Getting access to the internet while you’re cruising through the clouds is a true testament to the ingenuity of humanity. In-flight wi-fi is one of my favorite inventions of the past decade and I’m guessing you’ll agree. Instead of being forced to devote our time to stupid tasks like reading (bo-ring!), we can now see if any of the Kardashians have died or posted photos of their bodyparts on Instagram while we fly. What a world we live in! I love wi-fi on airplanes — assuming the signal is strong enough — and so do the folks at Gizmodo who put together this handy guide to all of the major US carriers and their on-board internet offerings. The list is ranked from first to worst:
JetBlue’s wifi is probably the fastest in the sky. Its “Fly-Fi” uses the latest Ka-band technology from ViaSat and clocks in at around 15Mbps. However, there’s no guarantee it will be available on your plane. All of the JetBlue’s Airbus 321 aircraft and 80% of its A320 aircraft have it. The rest of the fleet should be equipped this year. Before you book, check to see if your flight has Fly-Fi on JetBlue’s dedicated website.
2. Virgin America
Virgin America wins out as the second best airline for wifi simply because the crazy-fast Gogo ATG-4 service is available on the airline’s entire fleet. (Virgin flies Airbus 319s and A320s.) The service will get even faster this year, as Virgin is a launch partner for Gogo’s new 2Ku service, though it’ll roll out on transatlantic flights first. Virgin America is currently the only airline with wifi on every plane—just hope it’s not broken when you fly. Gogo’s pricing is standardized at $5 per hour, $16 per day, and $60 for a full month pass (or $50 if you want that pass for just one airline). This pricing structure is the same for any airline that uses Gogo.
Delta is neck-and-neck with Virgin in terms of availability, since its entire fleet is wifi-equipped. There’s a spectrum of quality and speed, though. It’s all Gogo ATG and currently being upgraded to ATG-4. So for the widebodied Boeing aircraft and the Airbus A319s have the faster 2Ku-powered systems, and it will be rolled out to the rest of the fleet this year. Check your flight’s wifi status on Delta’s MyTrips website.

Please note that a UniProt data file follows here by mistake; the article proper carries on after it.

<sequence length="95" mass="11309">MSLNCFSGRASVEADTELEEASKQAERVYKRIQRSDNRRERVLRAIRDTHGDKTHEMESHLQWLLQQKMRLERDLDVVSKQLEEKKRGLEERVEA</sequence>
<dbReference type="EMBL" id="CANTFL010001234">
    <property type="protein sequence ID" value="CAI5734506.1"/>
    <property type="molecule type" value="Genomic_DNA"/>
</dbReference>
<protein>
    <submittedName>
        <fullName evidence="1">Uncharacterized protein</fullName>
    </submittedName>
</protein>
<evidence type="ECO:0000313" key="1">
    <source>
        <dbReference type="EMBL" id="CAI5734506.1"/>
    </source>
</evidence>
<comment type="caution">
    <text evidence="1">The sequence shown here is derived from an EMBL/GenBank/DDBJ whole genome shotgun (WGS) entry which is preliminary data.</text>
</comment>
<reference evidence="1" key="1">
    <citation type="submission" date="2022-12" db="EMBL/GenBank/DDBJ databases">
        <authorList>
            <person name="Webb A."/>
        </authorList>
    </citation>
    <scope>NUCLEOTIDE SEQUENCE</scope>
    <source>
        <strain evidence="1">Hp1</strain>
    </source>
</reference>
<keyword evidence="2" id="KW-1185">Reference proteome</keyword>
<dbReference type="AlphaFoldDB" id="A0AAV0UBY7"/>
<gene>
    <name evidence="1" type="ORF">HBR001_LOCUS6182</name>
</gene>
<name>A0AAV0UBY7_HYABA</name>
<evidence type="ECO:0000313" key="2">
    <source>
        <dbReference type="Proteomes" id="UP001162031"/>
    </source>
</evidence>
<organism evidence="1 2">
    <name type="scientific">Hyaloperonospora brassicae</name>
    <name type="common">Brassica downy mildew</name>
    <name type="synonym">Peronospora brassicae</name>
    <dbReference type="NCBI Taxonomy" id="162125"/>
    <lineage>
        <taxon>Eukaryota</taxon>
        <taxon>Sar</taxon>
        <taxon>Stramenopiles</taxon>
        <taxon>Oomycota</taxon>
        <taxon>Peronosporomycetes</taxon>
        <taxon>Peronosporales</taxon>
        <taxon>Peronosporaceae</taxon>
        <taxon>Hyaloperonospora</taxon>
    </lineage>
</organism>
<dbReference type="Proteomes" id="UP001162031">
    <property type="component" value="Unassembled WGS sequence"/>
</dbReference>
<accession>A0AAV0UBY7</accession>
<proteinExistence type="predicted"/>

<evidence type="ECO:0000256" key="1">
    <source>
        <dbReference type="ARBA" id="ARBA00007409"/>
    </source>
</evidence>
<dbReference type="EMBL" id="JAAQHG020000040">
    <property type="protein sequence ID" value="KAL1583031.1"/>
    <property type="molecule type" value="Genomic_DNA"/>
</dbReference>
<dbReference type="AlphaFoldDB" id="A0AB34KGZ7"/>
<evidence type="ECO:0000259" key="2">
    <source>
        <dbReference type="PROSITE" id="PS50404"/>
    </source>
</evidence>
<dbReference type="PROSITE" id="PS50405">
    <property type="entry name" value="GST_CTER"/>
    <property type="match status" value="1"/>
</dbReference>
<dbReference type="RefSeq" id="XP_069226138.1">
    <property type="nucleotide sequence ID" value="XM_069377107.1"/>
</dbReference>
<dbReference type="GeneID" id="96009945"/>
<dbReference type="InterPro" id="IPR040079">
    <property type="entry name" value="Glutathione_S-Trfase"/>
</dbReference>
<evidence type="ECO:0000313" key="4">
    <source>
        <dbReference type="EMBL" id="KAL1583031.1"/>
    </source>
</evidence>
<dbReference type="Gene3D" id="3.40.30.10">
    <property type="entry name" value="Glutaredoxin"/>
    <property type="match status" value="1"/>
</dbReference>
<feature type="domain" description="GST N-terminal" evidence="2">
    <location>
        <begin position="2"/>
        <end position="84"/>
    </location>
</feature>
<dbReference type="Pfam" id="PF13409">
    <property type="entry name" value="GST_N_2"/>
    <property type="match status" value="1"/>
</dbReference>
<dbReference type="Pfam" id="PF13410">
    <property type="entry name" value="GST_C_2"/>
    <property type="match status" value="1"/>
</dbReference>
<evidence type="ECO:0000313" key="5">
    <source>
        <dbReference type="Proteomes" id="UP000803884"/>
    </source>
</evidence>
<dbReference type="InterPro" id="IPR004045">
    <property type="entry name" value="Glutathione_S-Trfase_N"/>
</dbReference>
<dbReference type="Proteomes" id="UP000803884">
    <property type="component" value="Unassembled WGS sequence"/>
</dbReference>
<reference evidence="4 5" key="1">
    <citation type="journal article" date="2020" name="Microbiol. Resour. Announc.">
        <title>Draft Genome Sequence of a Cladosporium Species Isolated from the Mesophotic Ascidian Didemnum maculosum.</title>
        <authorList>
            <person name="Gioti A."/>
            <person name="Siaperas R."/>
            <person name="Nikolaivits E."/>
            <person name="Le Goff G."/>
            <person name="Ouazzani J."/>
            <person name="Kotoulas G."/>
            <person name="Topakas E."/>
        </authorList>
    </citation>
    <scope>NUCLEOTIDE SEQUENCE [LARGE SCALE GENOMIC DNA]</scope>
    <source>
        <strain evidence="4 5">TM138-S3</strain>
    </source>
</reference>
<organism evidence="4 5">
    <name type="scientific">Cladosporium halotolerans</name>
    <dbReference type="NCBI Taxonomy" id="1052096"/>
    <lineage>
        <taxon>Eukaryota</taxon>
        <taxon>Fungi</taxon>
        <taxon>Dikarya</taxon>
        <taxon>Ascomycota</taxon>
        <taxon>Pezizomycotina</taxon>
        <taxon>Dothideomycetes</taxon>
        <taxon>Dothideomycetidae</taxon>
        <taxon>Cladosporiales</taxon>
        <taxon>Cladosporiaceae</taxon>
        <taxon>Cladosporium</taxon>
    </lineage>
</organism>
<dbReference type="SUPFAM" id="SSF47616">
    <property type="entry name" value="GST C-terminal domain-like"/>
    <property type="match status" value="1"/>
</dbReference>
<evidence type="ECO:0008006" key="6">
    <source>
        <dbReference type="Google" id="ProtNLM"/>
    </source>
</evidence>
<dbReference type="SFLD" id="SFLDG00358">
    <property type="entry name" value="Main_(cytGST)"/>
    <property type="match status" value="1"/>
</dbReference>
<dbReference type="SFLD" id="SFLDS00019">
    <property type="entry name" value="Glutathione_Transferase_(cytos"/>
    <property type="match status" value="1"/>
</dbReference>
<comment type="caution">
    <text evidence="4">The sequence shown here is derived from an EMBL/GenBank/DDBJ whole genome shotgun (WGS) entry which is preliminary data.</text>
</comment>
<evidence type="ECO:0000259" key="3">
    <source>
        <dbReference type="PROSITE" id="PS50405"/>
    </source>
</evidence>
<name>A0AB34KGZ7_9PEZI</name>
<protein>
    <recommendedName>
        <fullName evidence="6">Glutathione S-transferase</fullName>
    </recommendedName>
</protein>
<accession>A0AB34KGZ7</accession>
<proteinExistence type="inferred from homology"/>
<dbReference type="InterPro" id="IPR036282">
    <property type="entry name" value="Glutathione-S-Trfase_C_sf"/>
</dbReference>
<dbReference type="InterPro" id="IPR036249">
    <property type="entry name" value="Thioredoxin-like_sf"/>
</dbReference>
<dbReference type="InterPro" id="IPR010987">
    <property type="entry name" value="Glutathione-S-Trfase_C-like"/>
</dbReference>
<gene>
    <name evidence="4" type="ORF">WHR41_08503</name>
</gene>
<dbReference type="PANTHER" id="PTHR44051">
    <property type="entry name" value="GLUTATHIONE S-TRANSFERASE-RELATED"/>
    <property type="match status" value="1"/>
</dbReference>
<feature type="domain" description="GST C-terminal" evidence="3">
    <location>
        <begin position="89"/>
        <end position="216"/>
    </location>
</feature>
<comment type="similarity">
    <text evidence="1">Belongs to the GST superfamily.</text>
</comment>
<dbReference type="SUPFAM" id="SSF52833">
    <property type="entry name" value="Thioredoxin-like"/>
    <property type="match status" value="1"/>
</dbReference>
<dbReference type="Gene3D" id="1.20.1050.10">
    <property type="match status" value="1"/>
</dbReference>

Surprise! The fun-loving airline that once felt like riding a public bus through the sky has a pretty damn great wifi setup. Southwest’s proprietary system is notable because it works from gate-to-gate (for the most part). Southwest only flies Boeing 737 aircraft, and about a third of the fleet is equipped with Ku-band wifi provided by a company called Row44. For $8 a day, the wifi service is pretty fast, and since it’s satellite-based, the internet won’t cut out when you fly over bodies of water. You also get a bunch of free TV content when you connect. However, you could easily end up on a plane that’s not equipped with wifi, and not all of the wifi-equipped have power sources. Check your flight with Southwest’s wifi Finder.
5. Alaska Airlines
From here on out, pretty much every airline is using various versions of Gogo’s service, so it’s kind of a toss up. Again, it’s hard to tell exactly how slow it will be—and it will definitely feel slow compared to your wifi at home—but at least Alaska Airlines can guarantee service on every flight. (The entire fleet was supposed to be equipped with wifi as well as in-flight entertainment via Gogo by April 2015.) The airline is working on upgrading all of the equipment to Gogo’s faster ATG-4 offering, as well.
6. American Airlines
American Airlines (as well as its new partner US Airways) has pretty good wifi coverage across its fleet. It offers Gogo service on the vast majority of its aircraft but not on any of its regional jets. To see if your flight has wifi, American tells you to search the itinerary and look for a little wifi signal, which is kind of annoying but whatever. Good effort.
7. US Airways
Ditto on the the Gogo offering, as US Airways and American Airlines are now merging. It should be noted that Gogo passes purchased for US Airways will not work on American Airlines yet, but they’re working on it.
United’s wifi set up is insanely confusing. On flights from JFK to Los Angeles and San Francisco, you can get regular old Gogo service. But on other flights you might get United’s own proprietary wifi service, which will only tell you the price once you go to connect. But you might get lucky and score Ka-band wifi on some 747s and Airbus widebody jets. (This wifi is apparently great, by the way.) And then DIRECTV is somehow involved. It’s so confusing. Check your flight’s status here.
What do you think about this list? Accurate? Crazy? I’d love to hear your thoughts in the comments and please feel free to hit one of those Share buttons below to send this story out to the world.
Original story here: http://gizmodo.com/every-major-airlines-wifi-service-explained-and-ranked-1701017977